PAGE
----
If the petition for judicial review was not timely filed, then we need not reach the issue of whether the motion for rehearing was timely filed. See Tex.R.App. P. 47.1. Therefore, we will indulge the following assumptions in Wallis's favor: (1) that January 26 was the date Wallis was notified of the Merits Order as required by Section 2001.142; (2) that Wallis's filing of the motion for rehearing on February 15 was timely; and (3) that the motion was overruled by operation of law (i.e., the March 1 Order was not an order overruling the motion for rehearing). We make these assumptions because they would give Wallis the longest possible time to file its petition for judicial review.
An agency must act on a motion for rehearing no later than the 45th day after counsel is notified of an order that may become final as required by Section 2001.142. Tex. Gov't Code § 2001.146(c). If the agency does not act, the motion for rehearing is overruled by operation of law. Id. Assuming Wallis's counsel was notified of the Merits Order on January 26 and incorporating the three-day notice presumption, the latest date that the Division could act on Wallis's motion was Monday, March 12.3 Assuming that Wallis's motion for rehearing was overruled by operation of law on March 12, its petition for judicial review was due 30 days later, on April 11. Wallis did not file its petition until April 13. Consequently, the trial court correctly determined that it lacked jurisdiction over Wallis's appeal.4 See HCA Healthcare, 303 S.W.3d at 352.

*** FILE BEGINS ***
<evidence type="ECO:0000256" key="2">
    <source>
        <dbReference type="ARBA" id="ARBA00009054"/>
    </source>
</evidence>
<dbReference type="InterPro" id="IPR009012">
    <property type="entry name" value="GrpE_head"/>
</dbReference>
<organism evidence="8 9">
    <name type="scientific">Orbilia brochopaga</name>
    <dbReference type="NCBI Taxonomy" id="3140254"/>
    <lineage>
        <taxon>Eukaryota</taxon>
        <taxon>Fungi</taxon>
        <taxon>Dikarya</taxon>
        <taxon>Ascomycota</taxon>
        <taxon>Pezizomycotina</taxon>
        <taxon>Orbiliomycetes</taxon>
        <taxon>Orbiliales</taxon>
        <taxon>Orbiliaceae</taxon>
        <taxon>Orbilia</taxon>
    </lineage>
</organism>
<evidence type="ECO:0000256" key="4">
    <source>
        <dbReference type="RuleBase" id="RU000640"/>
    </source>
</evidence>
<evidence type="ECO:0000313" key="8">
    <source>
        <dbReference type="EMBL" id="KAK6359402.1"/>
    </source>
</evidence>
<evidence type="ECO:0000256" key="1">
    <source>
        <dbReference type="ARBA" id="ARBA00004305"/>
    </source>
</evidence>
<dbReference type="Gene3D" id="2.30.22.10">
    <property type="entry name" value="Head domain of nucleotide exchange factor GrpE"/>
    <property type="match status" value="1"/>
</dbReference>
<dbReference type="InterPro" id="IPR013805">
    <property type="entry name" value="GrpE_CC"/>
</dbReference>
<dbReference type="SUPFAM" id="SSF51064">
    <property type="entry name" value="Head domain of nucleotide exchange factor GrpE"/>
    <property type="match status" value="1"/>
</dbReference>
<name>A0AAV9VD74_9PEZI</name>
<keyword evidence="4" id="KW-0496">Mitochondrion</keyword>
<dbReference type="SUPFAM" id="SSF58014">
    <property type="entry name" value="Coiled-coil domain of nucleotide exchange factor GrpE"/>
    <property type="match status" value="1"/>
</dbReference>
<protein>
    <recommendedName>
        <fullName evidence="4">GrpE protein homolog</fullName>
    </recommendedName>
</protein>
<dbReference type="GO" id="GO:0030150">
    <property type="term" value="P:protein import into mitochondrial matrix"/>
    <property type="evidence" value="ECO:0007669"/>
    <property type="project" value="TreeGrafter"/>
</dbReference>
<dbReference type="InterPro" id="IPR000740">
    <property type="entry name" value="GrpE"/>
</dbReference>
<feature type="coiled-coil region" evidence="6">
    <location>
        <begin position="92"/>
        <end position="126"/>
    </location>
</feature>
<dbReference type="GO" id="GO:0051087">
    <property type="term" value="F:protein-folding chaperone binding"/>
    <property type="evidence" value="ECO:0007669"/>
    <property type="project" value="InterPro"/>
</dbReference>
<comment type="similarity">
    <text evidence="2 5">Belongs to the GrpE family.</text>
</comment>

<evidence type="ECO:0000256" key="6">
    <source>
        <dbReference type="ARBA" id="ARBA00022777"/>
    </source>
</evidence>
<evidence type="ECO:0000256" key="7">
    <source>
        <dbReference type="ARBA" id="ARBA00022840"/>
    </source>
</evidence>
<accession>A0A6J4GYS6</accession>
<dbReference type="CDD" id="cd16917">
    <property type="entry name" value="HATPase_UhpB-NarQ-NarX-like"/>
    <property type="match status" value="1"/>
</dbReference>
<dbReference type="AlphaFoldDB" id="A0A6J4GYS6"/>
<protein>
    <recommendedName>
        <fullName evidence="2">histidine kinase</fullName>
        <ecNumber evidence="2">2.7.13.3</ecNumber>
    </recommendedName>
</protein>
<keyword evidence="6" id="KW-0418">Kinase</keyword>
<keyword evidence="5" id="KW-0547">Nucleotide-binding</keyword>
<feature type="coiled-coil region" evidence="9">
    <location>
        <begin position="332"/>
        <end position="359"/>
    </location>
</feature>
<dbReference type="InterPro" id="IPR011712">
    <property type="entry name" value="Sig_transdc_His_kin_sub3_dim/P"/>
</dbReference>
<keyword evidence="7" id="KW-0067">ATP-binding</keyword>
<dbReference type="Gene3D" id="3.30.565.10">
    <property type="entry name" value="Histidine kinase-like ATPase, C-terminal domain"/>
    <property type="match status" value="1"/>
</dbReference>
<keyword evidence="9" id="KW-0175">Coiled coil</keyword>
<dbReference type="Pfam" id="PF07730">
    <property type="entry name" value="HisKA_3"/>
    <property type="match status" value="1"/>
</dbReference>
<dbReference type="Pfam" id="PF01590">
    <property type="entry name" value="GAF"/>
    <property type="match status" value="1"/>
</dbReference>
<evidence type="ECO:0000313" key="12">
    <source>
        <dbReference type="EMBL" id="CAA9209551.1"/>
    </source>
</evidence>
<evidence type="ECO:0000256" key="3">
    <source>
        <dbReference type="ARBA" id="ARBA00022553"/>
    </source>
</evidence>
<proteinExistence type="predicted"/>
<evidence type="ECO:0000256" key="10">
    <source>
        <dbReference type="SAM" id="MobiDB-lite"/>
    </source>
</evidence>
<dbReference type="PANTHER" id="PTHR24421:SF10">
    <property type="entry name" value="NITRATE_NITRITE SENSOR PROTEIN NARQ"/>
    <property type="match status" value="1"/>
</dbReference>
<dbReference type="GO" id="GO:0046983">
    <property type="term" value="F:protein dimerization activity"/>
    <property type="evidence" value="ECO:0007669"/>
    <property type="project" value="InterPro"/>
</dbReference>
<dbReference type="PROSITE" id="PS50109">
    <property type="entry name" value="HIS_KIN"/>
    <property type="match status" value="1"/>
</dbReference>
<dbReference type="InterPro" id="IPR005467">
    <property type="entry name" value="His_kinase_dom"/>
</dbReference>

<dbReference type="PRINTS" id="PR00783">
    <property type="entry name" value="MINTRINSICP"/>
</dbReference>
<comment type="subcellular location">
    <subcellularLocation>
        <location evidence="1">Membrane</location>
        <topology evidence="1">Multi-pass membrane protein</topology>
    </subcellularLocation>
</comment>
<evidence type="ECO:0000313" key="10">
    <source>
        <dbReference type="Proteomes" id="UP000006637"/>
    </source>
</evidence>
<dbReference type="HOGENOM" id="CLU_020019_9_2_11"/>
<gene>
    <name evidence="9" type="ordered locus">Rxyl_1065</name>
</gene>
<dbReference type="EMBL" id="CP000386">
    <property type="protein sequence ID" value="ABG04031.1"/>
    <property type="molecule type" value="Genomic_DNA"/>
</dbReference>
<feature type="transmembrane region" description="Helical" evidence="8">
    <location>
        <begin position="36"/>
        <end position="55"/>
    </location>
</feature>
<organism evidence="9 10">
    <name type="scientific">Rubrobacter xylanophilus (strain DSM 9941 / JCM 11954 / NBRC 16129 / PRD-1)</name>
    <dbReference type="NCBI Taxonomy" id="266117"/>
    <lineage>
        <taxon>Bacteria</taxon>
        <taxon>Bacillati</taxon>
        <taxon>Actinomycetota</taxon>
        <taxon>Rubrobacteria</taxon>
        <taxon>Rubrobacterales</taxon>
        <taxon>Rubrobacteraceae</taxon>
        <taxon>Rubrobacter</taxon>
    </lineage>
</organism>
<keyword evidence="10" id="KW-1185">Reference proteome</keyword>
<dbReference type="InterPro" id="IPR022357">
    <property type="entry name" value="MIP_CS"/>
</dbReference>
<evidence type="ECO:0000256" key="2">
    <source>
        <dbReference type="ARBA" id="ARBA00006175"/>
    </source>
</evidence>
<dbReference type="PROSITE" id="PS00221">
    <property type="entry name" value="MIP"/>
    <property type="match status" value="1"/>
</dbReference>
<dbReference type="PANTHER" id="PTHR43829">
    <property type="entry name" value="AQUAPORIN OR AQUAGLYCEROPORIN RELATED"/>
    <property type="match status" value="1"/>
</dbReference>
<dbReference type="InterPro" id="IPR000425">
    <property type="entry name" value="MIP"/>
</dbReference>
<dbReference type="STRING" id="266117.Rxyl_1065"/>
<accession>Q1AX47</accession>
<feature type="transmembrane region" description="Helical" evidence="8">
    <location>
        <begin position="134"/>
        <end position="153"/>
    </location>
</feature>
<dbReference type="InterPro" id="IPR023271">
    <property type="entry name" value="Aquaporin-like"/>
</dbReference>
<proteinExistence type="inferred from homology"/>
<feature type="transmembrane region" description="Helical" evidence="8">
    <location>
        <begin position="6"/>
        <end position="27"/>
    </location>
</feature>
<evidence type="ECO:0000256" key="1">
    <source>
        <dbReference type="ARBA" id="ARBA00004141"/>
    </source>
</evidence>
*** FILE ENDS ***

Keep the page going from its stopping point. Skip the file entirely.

Having concluded that the trial court correctly determined that it lacked jurisdiction over Wallis's appeal, we overrule Wallis's sole issue on appeal and affirm the trial court's order granting the pleas to the jurisdiction.
1. The Division noted that Wallis's counsel received the Merits Order on January 25, the second day after mailing, not the third day presumed under the APA. The Division concluded that this earlier notice date made February 14, not February 15, the twenty-day deadline for Wallis to file its motion for rehearing, meaning that Wallis's motion was filed one day late.
2. The district court's order noted that the court did not reach the issue of the timeliness of the motion for rehearing because the other issues were dispositive.
3. The 45th day after January 26, 2012 was Sunday, March 11, so the period extends to the next day that is not a Saturday, Sunday, or legal holiday. Tex. Gov't Code § 311.014.
4. The untimeliness of Wallis's petition for judicial review provides a sufficient basis for this Court to affirm the trial court's grant of the pleas to the jurisdiction. Therefore, we do not reach the other issues addressed by the appellees on appeal. See Tex.R.App. P. 47.1.
Scott K. Field, Justice